I have officially finished the books from both the fiction and nonfiction lists, with the exception of Ida M. Tarbell. My library has ordered it, but I don't know if I'll even get it before this part of the challenge ends. I'll read it for the full Hub Challenge when it comes in, but I think I have clear favorites so far for both the Morris and Nonfiction Awards. This week, I read the last two Morris Award Finalists. Both were excellent!
The Strange and Beautiful Sorrows of Ava Lavender by Leslye Walton
Upon finishing this strange and lovely book, my first thought was, "Wow. That was beautiful."
I was immediately hooked by Ava's first words in the Prologue:
"To many, I was myth incarnate, the embodiment of a most superb legend, a fairy tale. Some considered me a monster, a mutation. To my great misfortune, I was once mistaken for an angel. To my mother, I was everything. To my father, nothing at all. To my grandmother, I was a daily reminder of loves long lost. But I knew the truth--deep down, I always did.
I was just a girl."
Chapter One was difficult to swallow and I kept getting jarred out of the story with thoughts like, "What am I reading? This is some freaky sh@#t!" I wondered if this might be one of those rare books that I would not be able to finish. I read on, thinking that I'd give it until page 50. The next thing I knew, I was on page 136 and utterly entranced by Ava and her family. I have a weakness for poetic language and this story was so beautifully crafted that it left me breathless. Truly a feast for the senses.
Ava's story starts long before she is born. Her ancestors experience the loves and tragedies that set the stage for her birth--this girl with wings who nobody quite understands. I loved the large cast of characters and the way their stories intertwined. They felt complex and sometimes painfully real, even in the context of the magical elements. What is love? Is it all about fate, or do we have the power to influence and direct its course?
This is a story about love, but it's bittersweet--heartbreakingly lovely, dark and violent, and, ultimately, hopeful.
The Story of Owen, Dragon Slayer of Trondheim by E.K. Johnston
This is Siobhan McQuaid's story just as much as it is Owen's. I loved that she gets to put her spin on events as they happen. There are benefits to being a bard, after all. I also enjoyed the theme that revolved around storytelling and its power to influence the world around us.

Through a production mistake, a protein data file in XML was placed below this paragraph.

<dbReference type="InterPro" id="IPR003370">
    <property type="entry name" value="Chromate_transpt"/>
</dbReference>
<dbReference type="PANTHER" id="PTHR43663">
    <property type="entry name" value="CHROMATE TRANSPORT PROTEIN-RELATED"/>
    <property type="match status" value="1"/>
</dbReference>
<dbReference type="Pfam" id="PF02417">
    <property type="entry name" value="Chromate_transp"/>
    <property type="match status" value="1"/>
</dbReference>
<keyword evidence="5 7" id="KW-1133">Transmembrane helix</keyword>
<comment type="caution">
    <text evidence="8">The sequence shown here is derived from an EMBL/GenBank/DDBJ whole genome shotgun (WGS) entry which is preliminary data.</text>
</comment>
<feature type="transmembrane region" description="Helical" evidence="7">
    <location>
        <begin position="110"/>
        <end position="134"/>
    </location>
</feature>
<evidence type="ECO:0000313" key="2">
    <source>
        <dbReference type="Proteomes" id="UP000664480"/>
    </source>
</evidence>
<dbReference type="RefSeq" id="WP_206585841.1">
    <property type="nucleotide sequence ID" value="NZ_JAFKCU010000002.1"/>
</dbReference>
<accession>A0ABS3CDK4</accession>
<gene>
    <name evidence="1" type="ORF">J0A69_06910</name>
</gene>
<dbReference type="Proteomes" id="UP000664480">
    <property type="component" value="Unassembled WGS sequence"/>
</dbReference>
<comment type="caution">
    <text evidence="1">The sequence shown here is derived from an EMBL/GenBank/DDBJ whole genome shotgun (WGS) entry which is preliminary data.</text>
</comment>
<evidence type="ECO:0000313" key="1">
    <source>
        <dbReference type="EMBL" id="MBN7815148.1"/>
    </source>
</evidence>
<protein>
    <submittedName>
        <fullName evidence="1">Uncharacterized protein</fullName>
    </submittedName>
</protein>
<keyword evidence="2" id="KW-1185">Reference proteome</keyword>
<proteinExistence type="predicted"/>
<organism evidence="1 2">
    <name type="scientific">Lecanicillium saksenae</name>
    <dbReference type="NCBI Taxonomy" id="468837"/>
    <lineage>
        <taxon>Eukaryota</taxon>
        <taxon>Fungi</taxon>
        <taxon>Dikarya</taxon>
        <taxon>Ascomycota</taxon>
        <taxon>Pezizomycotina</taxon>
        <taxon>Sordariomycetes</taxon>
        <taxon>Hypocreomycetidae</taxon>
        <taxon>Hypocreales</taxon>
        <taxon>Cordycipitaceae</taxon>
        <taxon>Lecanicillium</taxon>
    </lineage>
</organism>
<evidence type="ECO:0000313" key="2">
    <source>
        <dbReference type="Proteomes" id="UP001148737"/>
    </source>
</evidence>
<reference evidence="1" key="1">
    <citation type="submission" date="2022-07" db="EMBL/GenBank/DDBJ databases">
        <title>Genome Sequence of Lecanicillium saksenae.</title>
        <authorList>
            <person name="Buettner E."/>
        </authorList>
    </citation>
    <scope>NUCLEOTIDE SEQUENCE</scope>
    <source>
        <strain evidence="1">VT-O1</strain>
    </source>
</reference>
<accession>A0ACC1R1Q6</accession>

Their story is set in a world very much like our own, but populated by various species of destructive dragons that have influenced the course of history. I enjoyed the way the alternate history was presented, with familiar events and historical figures entwined with and influenced by dragons. Readers will recognize Hadrian, Dracula, the Beatles, Buddy Holly, and Queen Victoria, to name a few. The dragons are drawn to carbon emissions, so over the years, dragon slayers have been lured to big cities by corporations who are willing to pay big bucks to protect their factories and mines. This has left rural areas unprotected from ever-increasing dragon attacks.
When rockstar dragon slayer Lottie Thorskard suffers a career-ending injury, she moves to the small town of Trondheim with her wife (Hannah), brother (Aodhan), and nephew (Owen). Owen and Siobhan meet on his first day of school when they are both late to class. They quickly become friends. Siobhan is slightly socially awkward, but she has a wonderful wit and the ability to notice the music flowing through her life. All too quickly, Owen and Lottie approach her about being Owen's bard. Her role is not only to write songs about Owen's historic deeds, but also to put a spin on events that will teach the populace how to conduct themselves during a dragon attack--get in your darn shelter; don't stand there with your iPhone, distracting the dragon slayer while you try to get some good video.
When dragon attacks in this rural area start to noticeably increase in frequency, Siobhan and her friends discover that the dragons are expanding their hatching grounds. Their solution was pretty obvious and I actually wondered why it took a bunch of high school kids to figure it out. This was a part of the story that stretched credibility a bit. I wondered why their solution wasn't already a normal part of the dragon slayers' repertoire. Another small thing that bothered me was that I noticed several typos as I read; I hate getting thrown out of the story and having to go back and reread a sentence that doesn't make sense because of a missing word or a mismatched verb tense. The manuscript could have used another proofreading pass before going to print. This made me sad because the writing is so good overall. The cover art is also gorgeous.
Siobhan's voice grabbed me right away. I loved the way she hears music everywhere and is always composing. She even matches people with the instruments that best express their personalities. While some of the minor characters felt a bit flat and generally acted as more of placeholders, the main characters are well-developed and interesting. The dialogue is snappy and often funny, even when circumstances are dire. Owen and Siobhan are JUST FRIENDS, which was also refreshing. It was nice that they were more concerned with saving the world and finishing high school than with getting married.
After Owen kills his second dragon we get this exchange:
"...when Owen passed me the following note on Monday morning in English, I punched him in the shoulder.
My part was easy / I slayed it. You need a word / That rhymes with hubcap.
I didn't love the ending,
I'll end with Siobhan's words:
"That is the story of Owen, dragon slayer of Trondheim. And it is more or less true, but you can believe whatever you want."